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examine the picture, the darker do its shades become -the more appalling those perils, in the midst of which our brethren are set, for the defence of the gospel.

The GOSPEL-precious word! It is the power of Him who says, "The Lord hath anointed me to preach good tidings unto the meek; he hath sent me to bind up the broken-hearted; to comfort all that mourn ; to appoint unto them that mourn in Zion; to give unto them beauty for ashes, the oil of joy for mourning, the garment of praise for the spirit of heaviness; that they might be called trees of righteousness, the planting of the LORD, that He might be glorified." And glorified he is in them. The fruit which they bear is indeed clad in the hue of affliction, for his poor Church is militant against many foes, and exceedingly pressed, above measure, seeming to have the sentence of death in themselves; but he gives them a spirit of patient endurance, inexplicable in some cases, but by the great mystery of faith, whereby adhering to the Rock that cannot be moved, they derive strength according to their day. They stand, a miracle of supporting grace, as sorrowful, yet alway rejoicing; as poor, yet making many rich; as having nothing, yet possessing all things."


Many years ago, I planted an Ivy, and watched its growth with childish interest. Having fixed its root firmly in the soil, it speedily put forth shoots; and as these grew, the short, stout fibres appeared, grasping the rough particles of an ancient wall, plunging into every little crevice, and securing themselves by a process that excited my wonder beyond any thing that I can remember, at that period of my

life. I have pulled away the young branches, endeavouring to refix them in a different position, but in vain: the work of adhesion was one that human skill could not accomplish, nor human power compel. The utmost that I could do was to afford an artificial support to the detached branch, until, having continued its growth, it put out new fingers, as I called them, to take a stronger hold on its bulwark. This might be very aptly illustrated by the past history of a Church where faith might have become dead, as regarded a race of individuals; but where, by that aid from without which may God in his mercy ever dispose the State to extend in the Church, better days were provided for; and the visible branch restored to its pristine beauty and strength, through faith newly infused into the members, enabling them to cleave wholly to Christ. But my present business is with the Ivy in its mature state, upheld by the might of its immoveable supporter-with the persecuted men of whom it is a lively type; who, in the midst of all that renders the present agonizing, and the future terrific, can adopt the language of inspired Paul," None of these things move me; neither count I my life dear unto myself, so that I might finish my course with joy, and the ministry which I have received of the Lord Jesus, to testify the gospel of the grace of God." Herein lies the mystery of that patient endurance, the deep and general silence of which made the very existence of their distress questionable among us. "To testify the gospel of the grace of God," was the object and end of all their labours; and their willing task it was, after Paul's example, to learn, in whatsoever state they were therewith to be content-they would know both how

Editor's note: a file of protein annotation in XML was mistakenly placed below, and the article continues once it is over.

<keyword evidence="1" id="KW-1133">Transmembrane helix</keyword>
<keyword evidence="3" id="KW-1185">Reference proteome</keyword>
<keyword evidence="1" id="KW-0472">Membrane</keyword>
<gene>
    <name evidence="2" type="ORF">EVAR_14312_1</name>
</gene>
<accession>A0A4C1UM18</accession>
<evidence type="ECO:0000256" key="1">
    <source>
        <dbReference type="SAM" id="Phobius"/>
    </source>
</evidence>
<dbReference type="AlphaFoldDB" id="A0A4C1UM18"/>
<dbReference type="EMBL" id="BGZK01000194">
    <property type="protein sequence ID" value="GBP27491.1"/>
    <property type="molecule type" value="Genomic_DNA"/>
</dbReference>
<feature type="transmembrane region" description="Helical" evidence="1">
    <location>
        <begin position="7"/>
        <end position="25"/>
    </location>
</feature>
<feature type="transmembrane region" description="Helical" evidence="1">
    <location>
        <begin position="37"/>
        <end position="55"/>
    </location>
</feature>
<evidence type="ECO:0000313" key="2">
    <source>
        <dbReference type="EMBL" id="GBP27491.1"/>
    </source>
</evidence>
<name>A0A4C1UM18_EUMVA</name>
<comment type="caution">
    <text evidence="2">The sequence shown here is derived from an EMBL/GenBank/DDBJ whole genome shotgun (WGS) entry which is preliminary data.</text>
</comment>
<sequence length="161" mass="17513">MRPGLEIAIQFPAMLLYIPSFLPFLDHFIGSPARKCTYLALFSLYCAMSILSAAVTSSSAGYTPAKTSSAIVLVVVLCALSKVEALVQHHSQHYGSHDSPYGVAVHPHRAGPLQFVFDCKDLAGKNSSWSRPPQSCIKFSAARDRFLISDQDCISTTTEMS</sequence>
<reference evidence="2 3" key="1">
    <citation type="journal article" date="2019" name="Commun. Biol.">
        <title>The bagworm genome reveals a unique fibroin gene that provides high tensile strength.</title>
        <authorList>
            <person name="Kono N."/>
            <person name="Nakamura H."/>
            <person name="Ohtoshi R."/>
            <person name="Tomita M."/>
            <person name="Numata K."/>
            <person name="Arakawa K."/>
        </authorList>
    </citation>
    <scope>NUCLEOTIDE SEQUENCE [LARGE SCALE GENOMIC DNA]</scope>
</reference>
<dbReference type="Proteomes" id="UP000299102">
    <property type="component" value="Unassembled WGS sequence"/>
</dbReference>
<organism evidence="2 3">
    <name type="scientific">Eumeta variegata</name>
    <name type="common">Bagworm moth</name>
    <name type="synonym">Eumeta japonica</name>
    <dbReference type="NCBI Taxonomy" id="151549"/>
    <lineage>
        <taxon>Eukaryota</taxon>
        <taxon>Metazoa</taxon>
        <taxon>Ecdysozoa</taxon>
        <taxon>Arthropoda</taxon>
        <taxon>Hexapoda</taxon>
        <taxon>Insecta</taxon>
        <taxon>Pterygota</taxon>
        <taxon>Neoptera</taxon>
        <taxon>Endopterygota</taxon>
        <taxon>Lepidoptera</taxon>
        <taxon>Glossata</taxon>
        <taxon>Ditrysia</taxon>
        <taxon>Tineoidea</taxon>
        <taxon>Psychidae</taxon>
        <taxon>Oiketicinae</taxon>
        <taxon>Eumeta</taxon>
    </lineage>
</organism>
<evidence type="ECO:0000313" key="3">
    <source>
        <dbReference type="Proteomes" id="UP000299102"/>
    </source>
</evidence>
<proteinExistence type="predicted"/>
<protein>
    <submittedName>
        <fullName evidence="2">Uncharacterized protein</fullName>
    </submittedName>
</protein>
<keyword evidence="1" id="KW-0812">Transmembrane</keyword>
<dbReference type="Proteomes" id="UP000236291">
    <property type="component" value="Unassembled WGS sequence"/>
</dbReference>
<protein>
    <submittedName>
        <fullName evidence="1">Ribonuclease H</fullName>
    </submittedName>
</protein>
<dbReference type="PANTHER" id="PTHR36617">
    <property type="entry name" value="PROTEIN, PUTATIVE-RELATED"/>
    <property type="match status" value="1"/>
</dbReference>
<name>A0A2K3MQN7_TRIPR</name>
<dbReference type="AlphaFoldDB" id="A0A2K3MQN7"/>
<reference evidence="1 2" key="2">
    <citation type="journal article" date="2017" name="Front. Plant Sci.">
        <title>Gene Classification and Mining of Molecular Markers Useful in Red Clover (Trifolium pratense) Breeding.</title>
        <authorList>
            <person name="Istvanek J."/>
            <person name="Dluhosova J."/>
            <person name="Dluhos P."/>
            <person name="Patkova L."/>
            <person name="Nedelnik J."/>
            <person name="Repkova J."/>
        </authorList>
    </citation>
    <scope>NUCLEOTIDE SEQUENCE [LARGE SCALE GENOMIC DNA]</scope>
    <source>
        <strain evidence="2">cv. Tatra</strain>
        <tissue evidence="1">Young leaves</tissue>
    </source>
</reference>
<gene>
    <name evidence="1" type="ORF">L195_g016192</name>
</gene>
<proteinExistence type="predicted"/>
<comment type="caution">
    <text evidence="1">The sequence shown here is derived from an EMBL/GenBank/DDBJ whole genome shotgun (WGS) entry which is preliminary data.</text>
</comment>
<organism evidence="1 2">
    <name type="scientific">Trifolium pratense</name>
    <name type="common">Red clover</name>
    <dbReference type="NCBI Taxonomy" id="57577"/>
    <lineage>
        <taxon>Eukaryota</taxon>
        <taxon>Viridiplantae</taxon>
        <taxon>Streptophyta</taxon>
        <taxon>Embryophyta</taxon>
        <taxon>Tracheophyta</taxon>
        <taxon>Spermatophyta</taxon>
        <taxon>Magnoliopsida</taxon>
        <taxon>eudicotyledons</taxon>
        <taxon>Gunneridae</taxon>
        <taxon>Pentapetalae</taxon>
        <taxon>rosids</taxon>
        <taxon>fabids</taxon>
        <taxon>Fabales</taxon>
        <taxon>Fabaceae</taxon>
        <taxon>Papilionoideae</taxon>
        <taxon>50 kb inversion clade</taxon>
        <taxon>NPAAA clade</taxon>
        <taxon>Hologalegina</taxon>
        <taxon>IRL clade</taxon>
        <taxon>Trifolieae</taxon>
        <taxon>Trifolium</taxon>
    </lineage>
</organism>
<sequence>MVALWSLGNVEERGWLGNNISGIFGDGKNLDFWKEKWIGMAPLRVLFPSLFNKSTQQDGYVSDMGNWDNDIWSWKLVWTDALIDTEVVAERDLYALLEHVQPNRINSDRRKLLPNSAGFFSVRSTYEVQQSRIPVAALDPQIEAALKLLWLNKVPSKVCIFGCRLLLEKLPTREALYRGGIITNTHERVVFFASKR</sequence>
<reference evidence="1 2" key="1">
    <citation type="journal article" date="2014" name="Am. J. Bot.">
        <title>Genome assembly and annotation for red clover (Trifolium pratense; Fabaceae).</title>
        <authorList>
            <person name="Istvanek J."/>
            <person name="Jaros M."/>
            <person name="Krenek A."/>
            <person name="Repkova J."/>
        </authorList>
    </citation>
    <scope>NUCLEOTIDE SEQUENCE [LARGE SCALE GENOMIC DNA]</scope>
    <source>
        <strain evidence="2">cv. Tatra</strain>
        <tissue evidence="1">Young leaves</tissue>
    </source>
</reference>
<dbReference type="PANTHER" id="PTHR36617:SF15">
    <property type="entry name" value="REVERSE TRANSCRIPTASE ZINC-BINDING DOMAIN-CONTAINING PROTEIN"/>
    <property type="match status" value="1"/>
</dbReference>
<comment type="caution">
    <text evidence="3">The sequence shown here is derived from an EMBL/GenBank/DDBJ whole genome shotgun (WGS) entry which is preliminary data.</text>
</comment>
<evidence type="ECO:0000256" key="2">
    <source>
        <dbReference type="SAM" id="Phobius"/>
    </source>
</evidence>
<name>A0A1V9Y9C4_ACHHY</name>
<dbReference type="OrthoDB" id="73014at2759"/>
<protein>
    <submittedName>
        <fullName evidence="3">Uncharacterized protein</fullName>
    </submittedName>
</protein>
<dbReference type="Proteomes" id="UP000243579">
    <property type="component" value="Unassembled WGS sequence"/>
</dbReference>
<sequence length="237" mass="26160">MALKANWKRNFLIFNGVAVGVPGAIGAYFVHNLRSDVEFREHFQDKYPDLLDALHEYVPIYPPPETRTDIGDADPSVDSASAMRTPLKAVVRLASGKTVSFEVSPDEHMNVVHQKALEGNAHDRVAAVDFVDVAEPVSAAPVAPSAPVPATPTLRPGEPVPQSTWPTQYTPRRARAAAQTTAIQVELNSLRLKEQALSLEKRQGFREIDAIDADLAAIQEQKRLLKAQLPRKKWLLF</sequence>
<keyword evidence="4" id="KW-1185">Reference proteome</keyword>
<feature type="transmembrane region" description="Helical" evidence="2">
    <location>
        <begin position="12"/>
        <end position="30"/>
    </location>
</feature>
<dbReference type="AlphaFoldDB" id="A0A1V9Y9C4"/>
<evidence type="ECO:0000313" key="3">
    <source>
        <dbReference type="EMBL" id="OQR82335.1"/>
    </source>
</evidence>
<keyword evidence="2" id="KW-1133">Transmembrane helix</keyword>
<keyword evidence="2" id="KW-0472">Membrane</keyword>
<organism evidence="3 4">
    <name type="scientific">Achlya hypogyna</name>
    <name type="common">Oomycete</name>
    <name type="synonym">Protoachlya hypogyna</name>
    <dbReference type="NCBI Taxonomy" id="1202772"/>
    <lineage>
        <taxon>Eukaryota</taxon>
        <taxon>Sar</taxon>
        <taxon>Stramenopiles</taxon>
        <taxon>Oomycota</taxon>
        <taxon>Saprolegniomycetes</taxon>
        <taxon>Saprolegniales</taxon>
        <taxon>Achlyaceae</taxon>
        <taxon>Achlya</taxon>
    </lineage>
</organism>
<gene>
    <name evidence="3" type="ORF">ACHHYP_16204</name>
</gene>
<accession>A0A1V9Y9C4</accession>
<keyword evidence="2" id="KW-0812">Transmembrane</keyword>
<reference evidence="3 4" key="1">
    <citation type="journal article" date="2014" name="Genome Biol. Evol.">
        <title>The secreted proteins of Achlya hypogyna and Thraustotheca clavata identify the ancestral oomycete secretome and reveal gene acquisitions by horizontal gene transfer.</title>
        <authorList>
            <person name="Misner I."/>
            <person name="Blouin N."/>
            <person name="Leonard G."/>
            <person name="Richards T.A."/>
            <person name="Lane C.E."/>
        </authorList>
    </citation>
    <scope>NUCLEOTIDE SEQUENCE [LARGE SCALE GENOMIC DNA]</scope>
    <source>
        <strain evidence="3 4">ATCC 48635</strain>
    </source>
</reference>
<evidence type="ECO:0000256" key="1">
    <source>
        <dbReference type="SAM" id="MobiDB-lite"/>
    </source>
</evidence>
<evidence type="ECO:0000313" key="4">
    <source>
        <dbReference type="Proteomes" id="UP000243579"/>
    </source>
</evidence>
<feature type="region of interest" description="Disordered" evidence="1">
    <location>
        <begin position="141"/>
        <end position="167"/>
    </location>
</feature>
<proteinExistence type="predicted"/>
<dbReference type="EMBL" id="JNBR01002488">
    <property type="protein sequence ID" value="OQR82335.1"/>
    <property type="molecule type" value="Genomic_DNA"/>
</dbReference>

to be abased, and know how to abound; everywhere, and in all things, they were instructed both to be full and to be hungry, both to abound and to suffer need. Yea, they can do all things THROUGH CHRIST WHICH STRENGTHENETH THEM. It is by close communion with Him that his afflicted servants are enabled thus to glorify God in the day of visitation-to glorify him in the fires. He has taught them that he careth for them and they, unreservedly, cast every care upon him: yet, like Paul to the beloved Philippians, they will say to us, “Notwithstanding, ye have well done, that ye did communicate with my affliction.” Oh that we could rightly appreciate the value of such an example at our very doors, of suffering according to the will of God! But all cannot realize the scenes now enacting in poor Ireland; and few there are whom I could invite to weep with me beneath the storm-beaten Ivy.